How RA Treatment Has Changed

Patient Expert

Receiving a diagnosis of rheumatoid arthritis (RA) used to mean an inevitable deterioration into joint damage, deformity and disability. Receiving an RA diagnosis now means a much better chance for  remission or low disease activity  so you can lead a better life. Here's a look at the changes in how RA is treated and what it means for you.

The pyramid

The  traditional approach to treating RA  was a stepped-up pyramid (1). When first diagnosed, you would be prescribed NSAIDs (nonsteroidal anti-inflammatory drugs, such as Voltaren or Orudis) and nothing else for a long time. When that didn't work, you might be upgraded to steroids and, down the road, perhaps shots of gold salts, one of the traditional treatments for RA. Much further down this road, you might be prescribed Plaquenil. The key phrase governing this approach was "go low and go slow." Unfortunately, while you were going low and slow, the disease was going fast and furious, eating up the cartilage in your joints, causing damage that affected your ability to move on a permanent basis.

Not surprisingly, the majority of people with RA used to be quite disabled. This often meant that they had to stop working within a fairly short time of diagnosis. With progressive disability, they also frequently needed mobility aids, such as crutches and wheelchairs, as well as needing a lot of help with activities of daily living. Surgeries and joint replacements were common.

Treat to target

Methotrexate was introduced as an RA treatment in the 1990s, followed by the first biologics around 2000. For the first time, rheumatologists had a tool that could actually control RA. With this came a sea of change in the approach to treatment.

When doctors treat high blood pressure or diabetes, they use a model of treatment called  tight control  or  treat to target. There is a specific goal normal blood pressure or blood sugar and regular assessments determine progress with adjustments of medications until that goal is reached. With the new RA medications, the field of rheumatology was able to adopt the treat-to-target model.

An early study investigated this approach, using two groups of people with RA (2). One group received treatment based on the treat to target model, while the other received routine/traditional care. At the end of the study, the rate of remission for the group receiving treatment based on the traditional approach was 16 percent, while the treat-to-target group had remission rates of 65 percent.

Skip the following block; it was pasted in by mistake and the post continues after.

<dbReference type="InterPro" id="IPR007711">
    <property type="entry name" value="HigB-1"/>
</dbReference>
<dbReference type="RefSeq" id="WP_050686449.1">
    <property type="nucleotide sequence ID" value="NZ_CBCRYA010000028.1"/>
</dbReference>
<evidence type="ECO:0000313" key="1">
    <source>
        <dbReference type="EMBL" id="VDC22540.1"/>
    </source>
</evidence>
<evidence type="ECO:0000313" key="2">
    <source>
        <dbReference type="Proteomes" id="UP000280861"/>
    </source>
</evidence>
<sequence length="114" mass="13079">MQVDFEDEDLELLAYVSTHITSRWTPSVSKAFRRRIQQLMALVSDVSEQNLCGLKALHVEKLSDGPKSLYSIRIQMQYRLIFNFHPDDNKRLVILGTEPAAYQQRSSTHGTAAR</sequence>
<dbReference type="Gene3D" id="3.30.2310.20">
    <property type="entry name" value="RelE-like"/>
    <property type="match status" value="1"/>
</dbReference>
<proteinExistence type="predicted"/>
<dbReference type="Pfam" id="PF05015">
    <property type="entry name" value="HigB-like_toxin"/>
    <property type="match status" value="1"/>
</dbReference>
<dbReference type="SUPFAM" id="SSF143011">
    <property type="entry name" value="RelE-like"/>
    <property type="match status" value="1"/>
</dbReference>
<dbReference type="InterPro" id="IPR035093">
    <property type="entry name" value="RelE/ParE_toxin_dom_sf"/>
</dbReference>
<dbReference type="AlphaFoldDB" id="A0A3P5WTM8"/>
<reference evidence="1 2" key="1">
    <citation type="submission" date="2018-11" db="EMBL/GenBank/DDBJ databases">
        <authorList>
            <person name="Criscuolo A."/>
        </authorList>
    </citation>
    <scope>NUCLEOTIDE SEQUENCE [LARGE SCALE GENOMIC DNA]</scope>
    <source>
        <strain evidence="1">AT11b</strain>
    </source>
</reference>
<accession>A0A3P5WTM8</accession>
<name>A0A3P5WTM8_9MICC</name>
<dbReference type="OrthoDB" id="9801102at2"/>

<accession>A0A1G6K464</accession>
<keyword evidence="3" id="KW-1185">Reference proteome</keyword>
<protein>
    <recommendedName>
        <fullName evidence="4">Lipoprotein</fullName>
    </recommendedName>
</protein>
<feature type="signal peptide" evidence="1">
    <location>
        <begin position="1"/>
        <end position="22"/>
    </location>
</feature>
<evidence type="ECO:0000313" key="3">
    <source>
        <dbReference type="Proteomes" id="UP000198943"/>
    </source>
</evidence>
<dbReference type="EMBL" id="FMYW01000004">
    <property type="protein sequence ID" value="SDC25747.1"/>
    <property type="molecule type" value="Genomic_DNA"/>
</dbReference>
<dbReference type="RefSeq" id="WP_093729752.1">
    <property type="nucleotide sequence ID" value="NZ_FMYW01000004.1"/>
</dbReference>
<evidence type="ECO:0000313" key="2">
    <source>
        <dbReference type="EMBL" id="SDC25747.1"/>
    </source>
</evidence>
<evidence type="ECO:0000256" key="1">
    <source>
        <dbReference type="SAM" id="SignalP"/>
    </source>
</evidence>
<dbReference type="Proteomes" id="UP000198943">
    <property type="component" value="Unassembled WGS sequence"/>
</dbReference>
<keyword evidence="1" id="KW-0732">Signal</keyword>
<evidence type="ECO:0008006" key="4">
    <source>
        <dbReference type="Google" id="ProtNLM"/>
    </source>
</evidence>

Not surprisingly, this caused a revolution in how rheumatologists approached the treatment of RA. The American College of Rheumatology's (ACR) guidelines for treatment state that "the goal for each RA patient should be low disease activity or remission." (3) This means early and aggressive treatment to maximize the potential for a good response and to minimize damage to joints.

What this means for you

Many people who have just been diagnosed with RA are understandably nervous about being handed prescriptions for strong medication in their first appointment with a rheumatologist. Getting a diagnosis of a chronic illness is a shock and it's normal to need some time to adjust. However, it's important to understand that if you delay treatment while you're adjusting, you risk damage to your joints. Although we are normally told to not take medication whenever possible, the opposite is true with RA. When you have RA, medication protects you.

Currently, the best  rates of remission from RA  are estimated to be 40 to 50 percent. You may have heard other, much lower rates. This is because there are several different ways of measuring remission. The  ACR/EULAR criteria for remission  are extremely strict, formulated for a stringent testing of clinical trials. This results in remission rates as low as 6 percent. However, for the purposes of clinical practice and your daily functioning, the  DAS-28 method of measuring remission  results in higher numbers.

Knowledge is power. Knowing that the ACR recommends early and aggressive treatment that follows the treat-to-target approach can help you in several ways. Understanding why your rheumatologist is recommending you start treatment immediately can make you more comfortable about taking the medication. In addition, knowledge can help you become an  empowered and active partner in your care. If your rheumatologist is not treating your RA aggressively, ask questions. Some individuals may require a different approach to treatment due to other factors, including other medical conditions. However, if you feel that you should receive more aggressive treatment, you may consider interviewing other rheumatologists to find someone who follows the ACR guidelines more closely.


(1) Schattner, A., "A new era in rheumatoid arthritis treatment time to introduce a modified treatment pyramid." QJM. _ 2000, 93 (11): 757-760._

(2) Grigor et. Al., "Effect of a treatment strategy of tight control for rheumatoid arthritis (the TICORA study): a single-blind randomised controlled trial." Lancet. 2004 Jul 17-23;364(9430):263-9.

(3) Singh,, "2012 Update of the 2008 American College of Rheumatology Recommendations for the Use of Disease-Modifying Antirheumatic Drugs and Biologic Agents in the Treatment of Rheumatoid Arthritis." Arthritis Care & Research. Vol. 64, No. 5, May 2012, pp 625-639

Lene Andersen writes the award-winning blog The Seated View. She's the author of Your Life with Rheumatoid Arthritis: Tools for Managing Treatment, Side Effects and Pain and 7 Facets: A Meditation on Pain.